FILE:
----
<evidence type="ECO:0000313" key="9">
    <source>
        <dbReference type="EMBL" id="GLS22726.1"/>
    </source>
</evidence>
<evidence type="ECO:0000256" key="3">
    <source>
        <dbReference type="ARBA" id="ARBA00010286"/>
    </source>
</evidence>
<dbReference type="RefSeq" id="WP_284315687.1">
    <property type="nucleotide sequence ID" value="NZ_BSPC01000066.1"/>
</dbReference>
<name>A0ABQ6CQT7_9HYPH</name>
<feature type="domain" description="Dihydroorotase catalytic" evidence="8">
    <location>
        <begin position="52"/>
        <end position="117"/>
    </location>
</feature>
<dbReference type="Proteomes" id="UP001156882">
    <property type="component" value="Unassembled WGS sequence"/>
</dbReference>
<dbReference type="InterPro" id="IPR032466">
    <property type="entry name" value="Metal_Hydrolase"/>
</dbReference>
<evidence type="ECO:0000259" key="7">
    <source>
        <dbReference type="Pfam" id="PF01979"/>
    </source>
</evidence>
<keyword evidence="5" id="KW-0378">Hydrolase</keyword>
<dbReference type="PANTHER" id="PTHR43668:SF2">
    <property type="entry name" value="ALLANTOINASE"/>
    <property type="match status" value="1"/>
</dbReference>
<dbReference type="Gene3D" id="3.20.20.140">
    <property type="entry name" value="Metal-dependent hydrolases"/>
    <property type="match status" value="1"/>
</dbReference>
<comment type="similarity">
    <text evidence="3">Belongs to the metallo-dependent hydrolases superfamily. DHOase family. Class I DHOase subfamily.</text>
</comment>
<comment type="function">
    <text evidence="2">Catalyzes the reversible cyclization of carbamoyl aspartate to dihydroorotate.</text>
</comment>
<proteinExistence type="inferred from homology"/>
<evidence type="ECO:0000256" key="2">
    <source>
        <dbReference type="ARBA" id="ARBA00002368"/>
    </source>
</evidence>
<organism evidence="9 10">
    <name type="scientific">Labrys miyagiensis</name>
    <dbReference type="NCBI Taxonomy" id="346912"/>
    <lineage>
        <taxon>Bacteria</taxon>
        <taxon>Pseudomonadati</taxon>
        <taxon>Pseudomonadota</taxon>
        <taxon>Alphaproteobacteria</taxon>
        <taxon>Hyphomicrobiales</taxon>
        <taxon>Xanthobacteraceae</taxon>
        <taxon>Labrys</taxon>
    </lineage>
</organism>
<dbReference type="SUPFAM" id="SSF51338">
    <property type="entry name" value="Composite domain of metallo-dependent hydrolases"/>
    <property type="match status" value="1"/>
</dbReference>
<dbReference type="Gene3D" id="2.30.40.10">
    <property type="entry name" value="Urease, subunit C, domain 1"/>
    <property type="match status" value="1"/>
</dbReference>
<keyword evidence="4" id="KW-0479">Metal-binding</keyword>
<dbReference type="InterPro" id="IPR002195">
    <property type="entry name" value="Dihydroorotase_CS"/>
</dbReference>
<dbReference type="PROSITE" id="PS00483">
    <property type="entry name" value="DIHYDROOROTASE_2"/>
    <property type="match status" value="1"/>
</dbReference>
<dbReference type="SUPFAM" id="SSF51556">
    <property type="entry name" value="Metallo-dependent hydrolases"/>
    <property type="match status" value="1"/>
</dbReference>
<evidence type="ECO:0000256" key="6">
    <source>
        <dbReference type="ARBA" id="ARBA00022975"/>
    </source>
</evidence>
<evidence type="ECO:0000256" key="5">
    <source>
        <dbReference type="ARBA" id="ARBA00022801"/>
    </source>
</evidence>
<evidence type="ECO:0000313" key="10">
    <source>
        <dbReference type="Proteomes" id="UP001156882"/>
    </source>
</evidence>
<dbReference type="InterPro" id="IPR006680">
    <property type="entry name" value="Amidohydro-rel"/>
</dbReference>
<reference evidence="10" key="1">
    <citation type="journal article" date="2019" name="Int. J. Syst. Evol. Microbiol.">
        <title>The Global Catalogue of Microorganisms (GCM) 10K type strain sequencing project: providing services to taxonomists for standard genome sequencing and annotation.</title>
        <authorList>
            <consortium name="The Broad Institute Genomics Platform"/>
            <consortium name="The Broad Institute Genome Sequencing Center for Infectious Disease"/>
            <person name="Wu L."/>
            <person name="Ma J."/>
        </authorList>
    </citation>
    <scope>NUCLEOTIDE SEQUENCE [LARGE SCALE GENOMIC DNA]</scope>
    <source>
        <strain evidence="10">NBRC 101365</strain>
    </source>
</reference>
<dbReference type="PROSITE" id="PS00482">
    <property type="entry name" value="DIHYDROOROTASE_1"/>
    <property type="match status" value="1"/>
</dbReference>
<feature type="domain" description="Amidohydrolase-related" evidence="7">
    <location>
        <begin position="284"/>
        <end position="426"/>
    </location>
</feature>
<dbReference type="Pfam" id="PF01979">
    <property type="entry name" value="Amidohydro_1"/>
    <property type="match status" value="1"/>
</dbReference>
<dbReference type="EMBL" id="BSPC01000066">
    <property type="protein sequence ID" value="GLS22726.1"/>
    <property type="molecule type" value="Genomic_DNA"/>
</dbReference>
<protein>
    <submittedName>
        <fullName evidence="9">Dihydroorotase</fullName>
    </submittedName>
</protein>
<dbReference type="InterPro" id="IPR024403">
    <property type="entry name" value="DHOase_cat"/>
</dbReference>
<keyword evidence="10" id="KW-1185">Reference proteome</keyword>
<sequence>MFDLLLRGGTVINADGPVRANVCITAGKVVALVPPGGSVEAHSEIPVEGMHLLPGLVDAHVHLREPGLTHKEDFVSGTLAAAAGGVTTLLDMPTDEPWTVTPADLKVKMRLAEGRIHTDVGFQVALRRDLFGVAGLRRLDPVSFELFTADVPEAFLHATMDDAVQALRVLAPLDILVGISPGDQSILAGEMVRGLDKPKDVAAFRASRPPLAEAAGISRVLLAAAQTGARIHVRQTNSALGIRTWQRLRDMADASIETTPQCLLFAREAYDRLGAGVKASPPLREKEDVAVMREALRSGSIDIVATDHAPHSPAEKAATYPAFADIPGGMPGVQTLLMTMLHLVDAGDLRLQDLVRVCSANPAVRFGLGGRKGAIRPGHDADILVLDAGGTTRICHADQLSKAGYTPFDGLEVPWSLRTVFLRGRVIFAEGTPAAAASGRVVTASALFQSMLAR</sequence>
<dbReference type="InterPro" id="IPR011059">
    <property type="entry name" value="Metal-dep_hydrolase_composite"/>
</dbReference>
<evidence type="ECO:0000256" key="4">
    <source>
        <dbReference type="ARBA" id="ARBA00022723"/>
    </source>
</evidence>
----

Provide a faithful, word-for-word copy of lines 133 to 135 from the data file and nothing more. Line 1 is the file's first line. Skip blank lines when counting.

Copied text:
<dbReference type="EMBL" id="BSPC01000066">
    <property type="protein sequence ID" value="GLS22726.1"/>
    <property type="molecule type" value="Genomic_DNA"/>